University of Leeds, The Cook Islands Natural Heritage Trust
Tiny lorikeet in danger on isolated Pacific islands
Listed as Vulnerable in the wild, the Blue Lorikeet (Vini peruviana) is threatened by introduced predators and increasing numbers of severe storms.
Project progress: The World Parrot Trust funded a census in 2010 on the island of Aitutaki to determine the extent of Cyclone Pat's impact on the Blue Lorikeet's population.
Outcomes: Researcher Kimberley Jennings found that the storm caused the loss of half the island's population, leaving only 1448 birds. Researchers and students continue to monitor numbers. Suggested conservation actions include conducting surveys to determine population numbers and status on known islands, and to continue monitoring the population on Aitutaki. Studying the species' ecological requirements, and establishing education programmes on select islands was also recommended.
Wild population: 7000-9000, decreasing.
Where found: Occurs on Society Islands and W Tuamotu Archipelago; formerly further afield. Introduced to Aitutaki, S Cook Islands.
History: The Blue Lorikeet (Vini peruviana) is at risk from introduced predators, and numerous other human-mediated events. Recent hurricane activity has also reduced numbers - in February 2010, Cyclone Pat hit Aitutaki directly and caused the loss of 50% of the population, leaving an estimated 1448 birds. (Jennings, 2010). This event changed the demographics of the population as virtually all of the juvenile birds were lost. The predicted increase in violent storms possibly due to climate change, cumulative effects of repeated breeding failures and loss of individuals could dramatically increase the likelihood of extinction (Jennings, 2011).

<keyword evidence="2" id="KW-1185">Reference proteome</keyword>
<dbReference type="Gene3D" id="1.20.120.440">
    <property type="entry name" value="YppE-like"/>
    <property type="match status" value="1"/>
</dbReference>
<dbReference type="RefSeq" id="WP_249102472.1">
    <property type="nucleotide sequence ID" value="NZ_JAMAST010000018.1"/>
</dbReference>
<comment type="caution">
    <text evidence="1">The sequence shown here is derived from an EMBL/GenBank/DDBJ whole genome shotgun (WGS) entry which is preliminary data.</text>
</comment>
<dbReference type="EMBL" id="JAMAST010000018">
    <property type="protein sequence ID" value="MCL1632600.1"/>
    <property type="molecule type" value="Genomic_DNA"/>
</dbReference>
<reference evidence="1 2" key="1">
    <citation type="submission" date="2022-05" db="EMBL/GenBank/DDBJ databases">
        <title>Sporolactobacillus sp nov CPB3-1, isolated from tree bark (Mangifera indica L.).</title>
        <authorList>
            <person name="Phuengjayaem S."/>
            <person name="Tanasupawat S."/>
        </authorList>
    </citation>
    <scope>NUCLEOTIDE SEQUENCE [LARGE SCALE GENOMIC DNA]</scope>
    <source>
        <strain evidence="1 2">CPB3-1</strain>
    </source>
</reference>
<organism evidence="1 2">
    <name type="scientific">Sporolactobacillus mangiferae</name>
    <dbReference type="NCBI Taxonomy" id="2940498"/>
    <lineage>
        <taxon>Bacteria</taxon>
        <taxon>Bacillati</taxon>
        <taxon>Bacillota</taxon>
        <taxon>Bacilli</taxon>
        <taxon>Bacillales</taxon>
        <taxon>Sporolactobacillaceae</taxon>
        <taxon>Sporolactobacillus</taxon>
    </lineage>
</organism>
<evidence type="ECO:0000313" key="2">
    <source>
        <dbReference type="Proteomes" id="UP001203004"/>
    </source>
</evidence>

- Potential increase in storm activity due to climate change
- Introduction and predation by Black Rats (Rattus rattus) and feral cats (Felis cattus)
- Reduction in range on the Society Islands
- Spread of introduced Swamp Harrier (Circus approximans)
Ecology: The Blue Lorikeet occurs on the Society Islands and W Tuamotu Archipelago in the South Pacific Ocean, as well as Aitutaki in the South Cook Islands as an introduced species. These tiny birds are seen in coconut plantations or gardens with flowering banana and mango trees. On Aituaki, this species prefers mixed woodland with banana trees and coconut palms, plantations with shade trees and tall forest. Preferred foods are nectar and insects. This lorikeet has been recorded foraging for insects on the undersides of leaves, a behaviour quite unlike other lories and lorikeets.